334 F2d 303 Chappell Co v. Middletown Farmers Market & Auction Co Shapiro Bernstein & Co H
334 F.2d 303
142 U.S.P.Q. 54
CHAPPELL & CO., Inc., and Frank Music Corp., Appellees,
MIDDLETOWN FARMERS MARKET & AUCTION CO., Appellant.
SHAPIRO, BERNSTEIN & CO., Inc. and Edwin H. Morris &
Company, Inc., Appellees,
MIDDLETOWN FARMERS MARKET & AUCTION CO., Appellant.
Matt DUBEY and Harold Karr, Appellees,
MIDDLETOWN FARMERS MARKET & AUCTION CO., Appellant.
United States Court of Appeals Third Circuit.
Argued March 6, 1964.
Decided June 26, 1964.
Ronald M. Katzman, Harrisburg, Pa. (Goldberg, Evans & Katzman, Harrisburg, Pa., Harold Tull, Harrisburg, Pa., on the brief), for appellant.
Herman Finkelstein, New York City (Charles H. Welles, 3d, Welles, Mackie & McGrath, Scranton, Pa., Bernard Korman, New York City, of counsel, on the brief), for appellees.
Before McLAUGHLIN and FORMAN, Circuit Judges, and LEAHY, District judge.
McLAUGHLIN, Circuit Judge.
This is a consolidated appeal from a judgment of copyright infringement under Section 1(e) of the Copyright Act. 17 U.S.C. 1(e) (1958).
The defendant, Middletown Farmers Market and Auction Co. (Middletown) is a Pennsylvania corporation, operating a Merchandise Mart in Middletown, Pennsylvania. Mid-City Trading Company is the proprietor and lessee of the music department at the Mart, under an arrangement whereby Middletown advertises the merchandise sold by Mid-City, through newspaper advertisements and sales promotion over Middletown's loud speaker system.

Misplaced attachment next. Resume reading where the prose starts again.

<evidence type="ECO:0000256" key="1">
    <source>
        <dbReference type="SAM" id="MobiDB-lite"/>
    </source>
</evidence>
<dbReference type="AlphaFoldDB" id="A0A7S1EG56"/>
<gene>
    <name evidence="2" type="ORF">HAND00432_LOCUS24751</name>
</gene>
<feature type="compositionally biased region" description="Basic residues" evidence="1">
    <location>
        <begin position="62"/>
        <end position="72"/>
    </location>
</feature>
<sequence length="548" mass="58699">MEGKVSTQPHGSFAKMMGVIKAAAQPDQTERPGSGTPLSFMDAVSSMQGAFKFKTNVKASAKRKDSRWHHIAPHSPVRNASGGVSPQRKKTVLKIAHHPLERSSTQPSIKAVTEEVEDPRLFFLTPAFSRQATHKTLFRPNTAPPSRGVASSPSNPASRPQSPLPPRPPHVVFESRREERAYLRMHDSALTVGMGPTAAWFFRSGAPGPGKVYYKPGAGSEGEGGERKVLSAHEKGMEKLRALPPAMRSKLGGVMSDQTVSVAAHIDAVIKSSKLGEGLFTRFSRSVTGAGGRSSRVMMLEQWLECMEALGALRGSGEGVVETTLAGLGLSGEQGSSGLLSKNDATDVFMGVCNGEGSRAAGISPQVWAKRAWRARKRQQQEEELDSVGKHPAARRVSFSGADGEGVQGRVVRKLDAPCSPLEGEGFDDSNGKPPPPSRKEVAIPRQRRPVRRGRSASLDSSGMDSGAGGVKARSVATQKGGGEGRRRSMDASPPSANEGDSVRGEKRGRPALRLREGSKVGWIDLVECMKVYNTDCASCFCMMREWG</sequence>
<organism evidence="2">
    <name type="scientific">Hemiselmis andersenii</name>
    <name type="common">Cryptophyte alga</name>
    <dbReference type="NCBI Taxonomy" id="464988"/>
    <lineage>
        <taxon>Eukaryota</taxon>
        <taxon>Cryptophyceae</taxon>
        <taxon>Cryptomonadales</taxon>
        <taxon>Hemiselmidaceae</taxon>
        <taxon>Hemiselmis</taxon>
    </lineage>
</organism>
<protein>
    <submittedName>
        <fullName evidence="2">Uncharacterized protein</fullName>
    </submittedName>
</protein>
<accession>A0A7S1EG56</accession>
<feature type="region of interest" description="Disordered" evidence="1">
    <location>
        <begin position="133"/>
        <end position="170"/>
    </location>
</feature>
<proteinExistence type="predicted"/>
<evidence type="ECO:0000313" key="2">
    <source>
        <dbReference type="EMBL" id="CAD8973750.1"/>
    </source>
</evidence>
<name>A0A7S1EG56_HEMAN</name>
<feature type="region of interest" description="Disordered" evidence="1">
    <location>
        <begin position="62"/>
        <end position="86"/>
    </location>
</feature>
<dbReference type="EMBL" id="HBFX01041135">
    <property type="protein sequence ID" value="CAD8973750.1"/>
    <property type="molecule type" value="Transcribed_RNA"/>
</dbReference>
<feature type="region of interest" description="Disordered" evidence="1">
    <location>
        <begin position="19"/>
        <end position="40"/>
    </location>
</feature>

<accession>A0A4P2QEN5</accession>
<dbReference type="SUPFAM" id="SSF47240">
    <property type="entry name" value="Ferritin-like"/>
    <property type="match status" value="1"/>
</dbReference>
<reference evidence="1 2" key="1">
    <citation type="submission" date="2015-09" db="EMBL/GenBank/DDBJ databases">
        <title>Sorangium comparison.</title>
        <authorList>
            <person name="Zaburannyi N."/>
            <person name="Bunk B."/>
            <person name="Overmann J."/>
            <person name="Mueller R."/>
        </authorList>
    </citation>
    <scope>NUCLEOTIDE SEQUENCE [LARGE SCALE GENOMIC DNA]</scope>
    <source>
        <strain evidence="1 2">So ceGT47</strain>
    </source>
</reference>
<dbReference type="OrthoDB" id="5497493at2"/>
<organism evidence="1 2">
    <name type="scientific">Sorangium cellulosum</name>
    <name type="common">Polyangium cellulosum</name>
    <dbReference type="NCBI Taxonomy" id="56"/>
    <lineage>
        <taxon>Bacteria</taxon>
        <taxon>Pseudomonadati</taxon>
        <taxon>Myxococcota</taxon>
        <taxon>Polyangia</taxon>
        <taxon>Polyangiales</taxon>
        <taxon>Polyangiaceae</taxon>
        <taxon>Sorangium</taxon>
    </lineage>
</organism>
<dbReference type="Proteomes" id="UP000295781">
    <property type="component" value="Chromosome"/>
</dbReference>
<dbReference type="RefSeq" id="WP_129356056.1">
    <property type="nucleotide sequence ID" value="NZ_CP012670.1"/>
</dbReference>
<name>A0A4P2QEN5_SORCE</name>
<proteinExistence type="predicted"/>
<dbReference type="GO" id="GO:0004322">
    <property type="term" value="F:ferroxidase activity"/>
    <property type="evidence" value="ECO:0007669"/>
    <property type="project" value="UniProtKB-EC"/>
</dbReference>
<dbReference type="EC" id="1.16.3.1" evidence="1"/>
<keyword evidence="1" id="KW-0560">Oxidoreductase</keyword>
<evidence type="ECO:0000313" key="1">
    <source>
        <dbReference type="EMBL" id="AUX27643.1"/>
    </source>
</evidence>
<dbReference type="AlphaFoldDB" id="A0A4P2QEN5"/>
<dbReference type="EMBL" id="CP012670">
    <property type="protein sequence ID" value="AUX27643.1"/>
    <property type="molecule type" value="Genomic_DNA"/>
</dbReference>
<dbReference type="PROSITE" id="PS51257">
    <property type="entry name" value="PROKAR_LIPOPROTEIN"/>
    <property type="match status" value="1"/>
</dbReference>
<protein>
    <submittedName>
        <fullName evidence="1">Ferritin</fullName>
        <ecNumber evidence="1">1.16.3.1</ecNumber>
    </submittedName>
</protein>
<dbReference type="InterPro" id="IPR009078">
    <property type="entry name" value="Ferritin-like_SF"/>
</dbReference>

Broadcasts over this system originate in the central office of Middletown, and are carried to some fifty-eight speakers located on the premises and in the parking lot. On certain stipulated occasions, Middletown played, over this loud speaker system, the phonograph records of musical compositions, the copyrights to which were owned by the plaintiffs appellees.1 This was done without license or permission of the copyright owners or ASCAP, American Society of Composers, Authors and Publishers, to whom a nonexclusive licensing right was granted.
The defendant contended that these renditions were permissible under the Copyright Act because directed to the promotion of the records for the benefit of the copyright owners; that they amounted to 'advertisement' not 'public performance for profit'.